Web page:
- Sunday, May 20, 2012
- Review on Paraquat Poisoning in Malaysia After Lifting of Ban (Abstract)
- Published at: Journal of Medical Toxicology, 2012, Volume 8, Number 2, Pages :209
Sazaroni MR, Rahmat A, Sa\'ed Z, Haslina H, Adilah MA, Asdariah M.
National Poison Centre, Universiti Sains Malaysia, Malaysia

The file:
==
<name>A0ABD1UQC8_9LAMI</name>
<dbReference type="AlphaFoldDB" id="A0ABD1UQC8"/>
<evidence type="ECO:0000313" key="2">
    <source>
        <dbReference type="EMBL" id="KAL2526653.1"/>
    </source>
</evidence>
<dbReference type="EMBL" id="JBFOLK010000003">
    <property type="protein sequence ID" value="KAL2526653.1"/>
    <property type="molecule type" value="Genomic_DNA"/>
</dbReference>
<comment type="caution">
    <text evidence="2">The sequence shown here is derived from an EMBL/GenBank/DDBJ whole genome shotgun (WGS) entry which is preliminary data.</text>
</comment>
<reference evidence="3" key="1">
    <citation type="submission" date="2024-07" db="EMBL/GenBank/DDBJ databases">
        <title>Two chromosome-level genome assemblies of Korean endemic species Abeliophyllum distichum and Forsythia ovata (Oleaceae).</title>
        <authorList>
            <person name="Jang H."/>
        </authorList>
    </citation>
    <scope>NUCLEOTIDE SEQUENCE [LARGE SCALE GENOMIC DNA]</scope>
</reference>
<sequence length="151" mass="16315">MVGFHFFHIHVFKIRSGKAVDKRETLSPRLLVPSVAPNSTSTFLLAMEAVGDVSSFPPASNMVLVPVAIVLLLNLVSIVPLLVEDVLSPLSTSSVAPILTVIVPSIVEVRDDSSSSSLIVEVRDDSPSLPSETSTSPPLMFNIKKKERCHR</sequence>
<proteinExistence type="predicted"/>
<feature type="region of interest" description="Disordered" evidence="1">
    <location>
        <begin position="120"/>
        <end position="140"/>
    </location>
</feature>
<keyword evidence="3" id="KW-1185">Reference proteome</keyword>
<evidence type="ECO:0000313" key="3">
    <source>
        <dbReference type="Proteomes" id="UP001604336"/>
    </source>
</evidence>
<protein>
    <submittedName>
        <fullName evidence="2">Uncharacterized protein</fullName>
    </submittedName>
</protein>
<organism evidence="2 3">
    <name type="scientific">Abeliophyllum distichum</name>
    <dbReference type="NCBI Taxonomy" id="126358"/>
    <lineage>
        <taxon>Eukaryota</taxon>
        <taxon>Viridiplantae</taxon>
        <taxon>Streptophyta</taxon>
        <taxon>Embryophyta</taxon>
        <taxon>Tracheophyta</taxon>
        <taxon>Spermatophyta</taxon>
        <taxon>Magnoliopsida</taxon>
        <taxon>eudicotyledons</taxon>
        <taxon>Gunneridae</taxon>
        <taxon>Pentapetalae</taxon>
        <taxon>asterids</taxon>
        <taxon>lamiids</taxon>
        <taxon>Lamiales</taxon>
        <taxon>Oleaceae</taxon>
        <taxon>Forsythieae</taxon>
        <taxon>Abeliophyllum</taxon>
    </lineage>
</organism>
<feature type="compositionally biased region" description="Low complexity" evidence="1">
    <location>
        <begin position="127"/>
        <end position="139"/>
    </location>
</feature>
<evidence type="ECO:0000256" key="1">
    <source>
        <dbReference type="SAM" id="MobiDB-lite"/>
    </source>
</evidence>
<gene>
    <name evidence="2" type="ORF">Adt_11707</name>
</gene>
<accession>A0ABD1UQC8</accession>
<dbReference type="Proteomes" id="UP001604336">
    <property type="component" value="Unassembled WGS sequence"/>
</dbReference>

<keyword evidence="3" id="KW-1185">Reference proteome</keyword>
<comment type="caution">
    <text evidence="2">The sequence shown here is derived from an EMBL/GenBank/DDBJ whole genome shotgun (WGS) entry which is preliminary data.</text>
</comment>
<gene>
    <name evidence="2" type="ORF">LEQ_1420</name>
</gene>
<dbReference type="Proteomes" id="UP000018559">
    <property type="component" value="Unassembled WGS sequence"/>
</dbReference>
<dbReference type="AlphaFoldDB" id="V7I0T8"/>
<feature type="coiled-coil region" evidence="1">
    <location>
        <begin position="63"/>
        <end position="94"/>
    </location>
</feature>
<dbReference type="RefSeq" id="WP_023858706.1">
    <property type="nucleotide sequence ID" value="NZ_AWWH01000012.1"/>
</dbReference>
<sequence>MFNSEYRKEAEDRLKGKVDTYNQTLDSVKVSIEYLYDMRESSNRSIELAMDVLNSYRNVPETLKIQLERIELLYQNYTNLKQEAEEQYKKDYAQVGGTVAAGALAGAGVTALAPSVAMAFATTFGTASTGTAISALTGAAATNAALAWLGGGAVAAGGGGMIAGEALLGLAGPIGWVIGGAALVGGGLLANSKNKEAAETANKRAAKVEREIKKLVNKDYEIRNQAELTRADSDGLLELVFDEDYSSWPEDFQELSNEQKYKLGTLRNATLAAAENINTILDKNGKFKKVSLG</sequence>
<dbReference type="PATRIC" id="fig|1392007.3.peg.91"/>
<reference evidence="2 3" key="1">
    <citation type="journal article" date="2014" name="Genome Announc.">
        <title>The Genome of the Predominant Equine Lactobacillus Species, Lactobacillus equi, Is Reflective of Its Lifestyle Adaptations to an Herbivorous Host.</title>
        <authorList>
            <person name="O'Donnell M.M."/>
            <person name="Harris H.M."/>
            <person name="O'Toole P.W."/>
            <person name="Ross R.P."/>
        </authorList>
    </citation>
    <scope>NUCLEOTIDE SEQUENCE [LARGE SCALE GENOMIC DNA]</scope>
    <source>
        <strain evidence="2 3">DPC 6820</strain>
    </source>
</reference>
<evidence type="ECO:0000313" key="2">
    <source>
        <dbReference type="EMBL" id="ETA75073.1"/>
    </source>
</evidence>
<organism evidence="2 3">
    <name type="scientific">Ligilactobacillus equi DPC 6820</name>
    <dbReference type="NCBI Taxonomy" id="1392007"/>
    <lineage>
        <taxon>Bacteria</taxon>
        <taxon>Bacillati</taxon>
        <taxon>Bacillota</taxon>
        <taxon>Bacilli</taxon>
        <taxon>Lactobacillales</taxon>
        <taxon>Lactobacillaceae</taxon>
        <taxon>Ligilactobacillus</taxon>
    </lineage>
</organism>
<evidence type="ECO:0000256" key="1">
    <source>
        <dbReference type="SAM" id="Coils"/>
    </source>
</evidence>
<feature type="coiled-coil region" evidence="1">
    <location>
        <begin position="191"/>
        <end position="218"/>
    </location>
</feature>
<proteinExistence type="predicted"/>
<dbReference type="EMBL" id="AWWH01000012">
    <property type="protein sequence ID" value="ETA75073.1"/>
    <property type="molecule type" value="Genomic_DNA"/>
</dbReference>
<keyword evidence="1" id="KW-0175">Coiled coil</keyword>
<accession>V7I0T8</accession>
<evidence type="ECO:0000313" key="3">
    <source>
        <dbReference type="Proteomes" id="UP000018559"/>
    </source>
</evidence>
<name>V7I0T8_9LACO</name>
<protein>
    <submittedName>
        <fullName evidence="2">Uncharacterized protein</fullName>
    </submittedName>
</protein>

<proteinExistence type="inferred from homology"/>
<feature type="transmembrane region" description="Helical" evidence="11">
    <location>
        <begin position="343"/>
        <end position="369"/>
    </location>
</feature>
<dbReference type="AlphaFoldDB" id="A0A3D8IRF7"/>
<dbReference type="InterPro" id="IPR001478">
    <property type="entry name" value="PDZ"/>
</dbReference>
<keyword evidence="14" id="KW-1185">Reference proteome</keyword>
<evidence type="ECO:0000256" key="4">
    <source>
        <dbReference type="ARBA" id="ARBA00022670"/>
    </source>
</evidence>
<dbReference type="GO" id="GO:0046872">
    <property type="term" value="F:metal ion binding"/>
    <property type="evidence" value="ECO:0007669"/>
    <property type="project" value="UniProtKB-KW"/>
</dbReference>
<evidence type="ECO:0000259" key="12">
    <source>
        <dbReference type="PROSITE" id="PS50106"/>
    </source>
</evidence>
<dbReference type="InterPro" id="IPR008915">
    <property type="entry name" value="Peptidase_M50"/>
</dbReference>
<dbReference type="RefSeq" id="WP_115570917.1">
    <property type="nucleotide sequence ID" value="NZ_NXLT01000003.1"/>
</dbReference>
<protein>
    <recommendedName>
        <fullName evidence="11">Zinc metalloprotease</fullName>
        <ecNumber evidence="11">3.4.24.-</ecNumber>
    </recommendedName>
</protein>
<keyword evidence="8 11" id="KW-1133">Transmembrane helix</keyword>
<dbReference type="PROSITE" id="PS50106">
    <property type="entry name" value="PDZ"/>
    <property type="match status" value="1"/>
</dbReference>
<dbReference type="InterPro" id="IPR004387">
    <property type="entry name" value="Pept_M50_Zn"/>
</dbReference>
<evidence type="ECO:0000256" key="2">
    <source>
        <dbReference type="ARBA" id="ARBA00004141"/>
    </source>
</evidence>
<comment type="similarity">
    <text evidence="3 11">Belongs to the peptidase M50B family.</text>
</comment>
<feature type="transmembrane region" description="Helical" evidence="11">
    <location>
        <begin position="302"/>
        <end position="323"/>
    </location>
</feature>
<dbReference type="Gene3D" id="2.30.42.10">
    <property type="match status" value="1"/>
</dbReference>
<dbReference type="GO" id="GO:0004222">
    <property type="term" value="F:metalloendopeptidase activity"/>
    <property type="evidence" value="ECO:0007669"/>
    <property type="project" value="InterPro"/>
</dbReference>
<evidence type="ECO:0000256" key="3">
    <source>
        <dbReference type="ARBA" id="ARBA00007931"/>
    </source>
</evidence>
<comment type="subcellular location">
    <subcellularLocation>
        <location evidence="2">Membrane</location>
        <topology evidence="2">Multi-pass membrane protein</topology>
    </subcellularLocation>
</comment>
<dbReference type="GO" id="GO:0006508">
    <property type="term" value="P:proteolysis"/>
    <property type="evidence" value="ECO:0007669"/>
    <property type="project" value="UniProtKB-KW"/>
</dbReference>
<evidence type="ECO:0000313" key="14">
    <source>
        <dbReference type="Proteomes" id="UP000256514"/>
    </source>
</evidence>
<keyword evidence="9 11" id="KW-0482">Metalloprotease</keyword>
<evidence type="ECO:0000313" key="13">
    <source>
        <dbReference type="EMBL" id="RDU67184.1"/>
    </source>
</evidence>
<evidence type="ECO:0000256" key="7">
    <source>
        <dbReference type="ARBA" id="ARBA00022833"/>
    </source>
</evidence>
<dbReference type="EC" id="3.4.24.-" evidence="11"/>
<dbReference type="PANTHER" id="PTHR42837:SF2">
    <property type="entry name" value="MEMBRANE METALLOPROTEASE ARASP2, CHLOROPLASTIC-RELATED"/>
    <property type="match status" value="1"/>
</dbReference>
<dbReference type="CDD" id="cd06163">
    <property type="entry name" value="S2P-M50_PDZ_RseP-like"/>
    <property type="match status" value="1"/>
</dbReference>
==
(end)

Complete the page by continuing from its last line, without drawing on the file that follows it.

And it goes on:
Abstract Text: Introduction: Paraquat is one of the most popular pesticides for weed control in Malaysia. Despite its high toxicity, it is widely used for its effectiveness. Due to frequent and serious poisoning involving this agent, the use of paraquat was banned in 2005 but was reintroduced into the market a year later and is currently available. Objective: The aim of this study is to assess the outcome of the lifting of the ban and the occurrence of paraquat poisoning in the country. Method: Poisoning cases referred to National Poison Centre (NPC), Malaysia for the period of 2005–2009 were analysed. Special emphasis was directed on herbicide cases involving paraquat exposure. Age, gender, ethnic, route of exposure, reason of exposure, and the number of paraquat calls during the ban and after its re-introduction were evaluated. SPSS version 15 was used for descriptive analysis of the data collected. Result: A total of 278 calls involving paraquat were received during the period of the study. The cases mainly involved adult males (68.4 %) and common among Indians (32.1 %) compared to Chinese (22 %) and Malay (22 %). Suicide attempts were the most common (73.8 %) circumstances of exposure. Accidental paraquat poisoning mostly involved exposure through ingestion (80.6 %), followed by inhalation (12.3 %) and cutaneous (7.1 %). The number of calls relating to paraquat exposure when it was banned was 67 (36 and 31 in 2005 and 2006 respectively). After its re-introduction, there was a marked increased in the number of cases: 39, 79 and 101 for 2007, 2008 and 2009, respectively. Conclusion and Recommendations: There is an increment in the number of calls received by the NPC involving patients exposed to paraquat from year 2007 to 2009 following the lifting of the ban. This should prompt the Government of Malaysia to review the lifting of the ban. Poor enforcement of regulations on paraquat use has resulted in intentional poisoning involving the chemical. Knowledge on the proper storage and disposal of paraquat must be imparted to its users. Similar study on a national level should be undertaken to have a more comprehensive data on paraquat poisoning.